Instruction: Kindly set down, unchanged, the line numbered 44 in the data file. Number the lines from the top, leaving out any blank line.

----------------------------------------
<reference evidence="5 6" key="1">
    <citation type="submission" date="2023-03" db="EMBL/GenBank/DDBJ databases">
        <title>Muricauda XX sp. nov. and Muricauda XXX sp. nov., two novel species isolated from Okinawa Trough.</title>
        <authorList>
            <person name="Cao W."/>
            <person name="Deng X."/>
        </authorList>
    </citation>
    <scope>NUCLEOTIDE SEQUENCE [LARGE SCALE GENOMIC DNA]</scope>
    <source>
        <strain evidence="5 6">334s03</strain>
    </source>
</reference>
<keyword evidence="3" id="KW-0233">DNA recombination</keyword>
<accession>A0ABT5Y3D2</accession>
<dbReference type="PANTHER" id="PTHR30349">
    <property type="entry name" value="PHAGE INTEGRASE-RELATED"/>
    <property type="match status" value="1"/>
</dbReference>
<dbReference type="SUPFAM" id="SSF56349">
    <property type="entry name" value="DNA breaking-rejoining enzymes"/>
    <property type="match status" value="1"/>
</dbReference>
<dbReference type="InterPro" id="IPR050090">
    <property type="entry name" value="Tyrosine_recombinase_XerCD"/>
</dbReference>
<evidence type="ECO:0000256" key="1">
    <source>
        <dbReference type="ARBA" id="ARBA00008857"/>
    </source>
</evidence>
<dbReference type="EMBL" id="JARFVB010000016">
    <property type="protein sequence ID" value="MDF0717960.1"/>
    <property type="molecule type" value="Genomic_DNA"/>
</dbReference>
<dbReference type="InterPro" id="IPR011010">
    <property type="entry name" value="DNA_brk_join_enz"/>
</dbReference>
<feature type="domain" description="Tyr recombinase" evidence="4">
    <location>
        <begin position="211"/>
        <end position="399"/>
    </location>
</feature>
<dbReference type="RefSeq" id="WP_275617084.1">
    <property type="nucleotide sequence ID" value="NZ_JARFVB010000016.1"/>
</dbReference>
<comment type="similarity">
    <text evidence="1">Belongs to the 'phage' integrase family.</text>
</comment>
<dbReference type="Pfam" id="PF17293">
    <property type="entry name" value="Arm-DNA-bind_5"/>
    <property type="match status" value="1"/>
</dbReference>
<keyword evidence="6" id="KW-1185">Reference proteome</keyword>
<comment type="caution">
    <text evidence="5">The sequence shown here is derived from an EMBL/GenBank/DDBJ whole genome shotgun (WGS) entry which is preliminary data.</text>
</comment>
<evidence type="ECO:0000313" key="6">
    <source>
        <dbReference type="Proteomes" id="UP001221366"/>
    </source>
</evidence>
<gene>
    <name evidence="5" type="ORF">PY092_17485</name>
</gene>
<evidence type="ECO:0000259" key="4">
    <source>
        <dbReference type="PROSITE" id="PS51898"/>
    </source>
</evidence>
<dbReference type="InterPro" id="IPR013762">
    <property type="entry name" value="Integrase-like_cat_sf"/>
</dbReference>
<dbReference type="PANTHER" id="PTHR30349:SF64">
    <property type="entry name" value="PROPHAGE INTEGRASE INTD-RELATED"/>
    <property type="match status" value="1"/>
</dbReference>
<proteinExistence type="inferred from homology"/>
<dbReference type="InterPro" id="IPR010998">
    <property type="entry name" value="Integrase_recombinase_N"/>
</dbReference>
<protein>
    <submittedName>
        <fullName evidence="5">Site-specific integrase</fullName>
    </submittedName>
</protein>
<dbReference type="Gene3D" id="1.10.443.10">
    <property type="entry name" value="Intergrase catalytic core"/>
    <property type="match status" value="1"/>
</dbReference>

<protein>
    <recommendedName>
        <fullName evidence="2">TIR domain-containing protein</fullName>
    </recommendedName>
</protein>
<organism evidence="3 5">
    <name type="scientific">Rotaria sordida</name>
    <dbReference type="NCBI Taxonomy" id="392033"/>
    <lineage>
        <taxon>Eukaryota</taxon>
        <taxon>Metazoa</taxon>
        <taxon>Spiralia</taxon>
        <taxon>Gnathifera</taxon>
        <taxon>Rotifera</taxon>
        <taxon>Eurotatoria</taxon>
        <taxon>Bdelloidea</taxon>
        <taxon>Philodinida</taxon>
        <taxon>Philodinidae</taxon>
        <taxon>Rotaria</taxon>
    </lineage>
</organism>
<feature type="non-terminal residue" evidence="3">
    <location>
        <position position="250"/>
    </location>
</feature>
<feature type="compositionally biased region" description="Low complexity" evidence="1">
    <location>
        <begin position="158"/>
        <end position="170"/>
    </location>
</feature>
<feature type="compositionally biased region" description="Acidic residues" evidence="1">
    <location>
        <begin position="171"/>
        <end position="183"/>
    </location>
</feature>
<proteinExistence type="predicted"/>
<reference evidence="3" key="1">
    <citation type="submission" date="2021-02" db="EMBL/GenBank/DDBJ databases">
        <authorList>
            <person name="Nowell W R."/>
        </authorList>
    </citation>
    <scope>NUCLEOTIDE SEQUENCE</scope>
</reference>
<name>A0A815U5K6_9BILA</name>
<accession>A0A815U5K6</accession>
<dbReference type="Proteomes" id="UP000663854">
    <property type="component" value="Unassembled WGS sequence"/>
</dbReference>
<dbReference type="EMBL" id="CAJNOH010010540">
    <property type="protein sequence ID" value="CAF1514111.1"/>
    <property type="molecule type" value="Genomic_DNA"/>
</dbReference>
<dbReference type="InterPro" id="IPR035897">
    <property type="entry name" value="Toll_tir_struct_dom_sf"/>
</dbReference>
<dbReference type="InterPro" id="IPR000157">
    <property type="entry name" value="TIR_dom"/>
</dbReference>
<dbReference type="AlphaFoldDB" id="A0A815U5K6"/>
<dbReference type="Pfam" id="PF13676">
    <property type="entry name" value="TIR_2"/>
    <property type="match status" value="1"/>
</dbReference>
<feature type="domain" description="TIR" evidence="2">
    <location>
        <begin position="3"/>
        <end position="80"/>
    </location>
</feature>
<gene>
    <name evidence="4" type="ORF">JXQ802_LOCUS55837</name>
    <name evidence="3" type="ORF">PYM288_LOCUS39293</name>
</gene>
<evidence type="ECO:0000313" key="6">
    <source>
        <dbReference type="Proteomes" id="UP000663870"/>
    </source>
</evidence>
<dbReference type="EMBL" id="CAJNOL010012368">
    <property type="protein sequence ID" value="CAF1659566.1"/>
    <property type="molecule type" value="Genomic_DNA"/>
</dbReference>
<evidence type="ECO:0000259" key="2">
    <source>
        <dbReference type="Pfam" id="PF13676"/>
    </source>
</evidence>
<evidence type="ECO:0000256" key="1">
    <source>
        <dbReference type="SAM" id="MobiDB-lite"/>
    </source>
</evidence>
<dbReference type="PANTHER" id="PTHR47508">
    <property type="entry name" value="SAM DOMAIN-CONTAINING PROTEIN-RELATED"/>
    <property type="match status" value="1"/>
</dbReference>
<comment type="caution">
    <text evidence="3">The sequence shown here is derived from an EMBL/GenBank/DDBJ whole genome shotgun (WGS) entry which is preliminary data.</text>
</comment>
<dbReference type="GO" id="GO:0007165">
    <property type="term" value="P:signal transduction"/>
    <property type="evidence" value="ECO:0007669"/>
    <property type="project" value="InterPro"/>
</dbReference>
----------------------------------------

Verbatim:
</feature>